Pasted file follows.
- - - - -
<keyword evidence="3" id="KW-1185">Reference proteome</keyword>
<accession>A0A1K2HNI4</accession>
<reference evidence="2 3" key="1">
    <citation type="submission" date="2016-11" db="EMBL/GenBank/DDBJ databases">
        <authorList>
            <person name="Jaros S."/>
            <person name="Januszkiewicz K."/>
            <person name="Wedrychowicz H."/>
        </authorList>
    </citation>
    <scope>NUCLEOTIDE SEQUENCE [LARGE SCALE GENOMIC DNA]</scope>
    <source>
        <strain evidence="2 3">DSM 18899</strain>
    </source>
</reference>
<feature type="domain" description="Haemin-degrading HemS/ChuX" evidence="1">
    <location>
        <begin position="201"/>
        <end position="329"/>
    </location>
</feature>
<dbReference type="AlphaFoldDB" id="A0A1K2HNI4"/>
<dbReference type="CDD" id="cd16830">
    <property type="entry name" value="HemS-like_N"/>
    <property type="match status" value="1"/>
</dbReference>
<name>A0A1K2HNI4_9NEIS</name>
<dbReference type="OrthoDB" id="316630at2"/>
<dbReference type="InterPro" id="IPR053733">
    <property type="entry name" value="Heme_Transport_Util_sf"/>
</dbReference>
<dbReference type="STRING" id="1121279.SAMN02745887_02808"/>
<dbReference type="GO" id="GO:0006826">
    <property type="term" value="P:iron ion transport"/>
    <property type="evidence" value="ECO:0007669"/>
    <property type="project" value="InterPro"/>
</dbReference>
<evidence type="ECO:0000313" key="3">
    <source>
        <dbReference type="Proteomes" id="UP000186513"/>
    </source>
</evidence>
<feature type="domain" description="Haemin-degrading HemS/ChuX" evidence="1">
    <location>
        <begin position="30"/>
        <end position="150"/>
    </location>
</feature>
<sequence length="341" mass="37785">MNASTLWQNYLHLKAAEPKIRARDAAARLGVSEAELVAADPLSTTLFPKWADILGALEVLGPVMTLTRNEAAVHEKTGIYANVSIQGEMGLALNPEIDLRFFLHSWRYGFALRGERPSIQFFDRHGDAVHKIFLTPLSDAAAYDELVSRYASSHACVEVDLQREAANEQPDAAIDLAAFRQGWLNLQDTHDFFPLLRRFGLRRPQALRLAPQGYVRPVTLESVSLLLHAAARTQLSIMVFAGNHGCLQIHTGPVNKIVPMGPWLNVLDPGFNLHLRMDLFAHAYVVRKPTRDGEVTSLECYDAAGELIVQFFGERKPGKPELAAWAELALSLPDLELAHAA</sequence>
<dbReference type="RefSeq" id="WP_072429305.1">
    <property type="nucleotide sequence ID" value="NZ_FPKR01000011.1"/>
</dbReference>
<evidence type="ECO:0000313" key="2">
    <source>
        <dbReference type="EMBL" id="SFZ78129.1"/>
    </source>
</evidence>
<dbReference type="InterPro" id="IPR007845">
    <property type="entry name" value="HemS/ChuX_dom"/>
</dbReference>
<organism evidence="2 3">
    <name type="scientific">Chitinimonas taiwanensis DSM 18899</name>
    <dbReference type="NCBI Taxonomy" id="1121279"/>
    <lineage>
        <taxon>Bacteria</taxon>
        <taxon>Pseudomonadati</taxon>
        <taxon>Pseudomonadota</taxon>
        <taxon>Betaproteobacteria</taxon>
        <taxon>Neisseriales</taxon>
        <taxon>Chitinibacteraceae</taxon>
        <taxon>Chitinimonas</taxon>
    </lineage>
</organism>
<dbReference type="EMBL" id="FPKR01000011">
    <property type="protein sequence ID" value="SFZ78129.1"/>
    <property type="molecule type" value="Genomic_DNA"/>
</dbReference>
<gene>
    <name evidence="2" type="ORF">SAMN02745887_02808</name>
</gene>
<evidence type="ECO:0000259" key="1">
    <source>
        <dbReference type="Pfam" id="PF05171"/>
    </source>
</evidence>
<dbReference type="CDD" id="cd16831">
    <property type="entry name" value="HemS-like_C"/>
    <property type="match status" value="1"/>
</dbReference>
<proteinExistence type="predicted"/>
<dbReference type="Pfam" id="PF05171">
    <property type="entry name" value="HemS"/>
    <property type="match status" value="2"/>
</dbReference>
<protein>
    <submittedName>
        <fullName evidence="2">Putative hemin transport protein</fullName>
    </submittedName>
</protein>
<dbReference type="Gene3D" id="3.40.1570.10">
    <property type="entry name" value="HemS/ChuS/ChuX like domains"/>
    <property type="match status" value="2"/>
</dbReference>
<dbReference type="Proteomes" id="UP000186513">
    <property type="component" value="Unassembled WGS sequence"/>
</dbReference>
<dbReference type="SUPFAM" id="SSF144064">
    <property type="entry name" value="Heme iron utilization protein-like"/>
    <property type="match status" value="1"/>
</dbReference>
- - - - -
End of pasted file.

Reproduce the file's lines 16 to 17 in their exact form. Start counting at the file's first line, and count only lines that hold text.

<feature type="domain" description="Haemin-degrading HemS/ChuX" evidence="1">
    <location>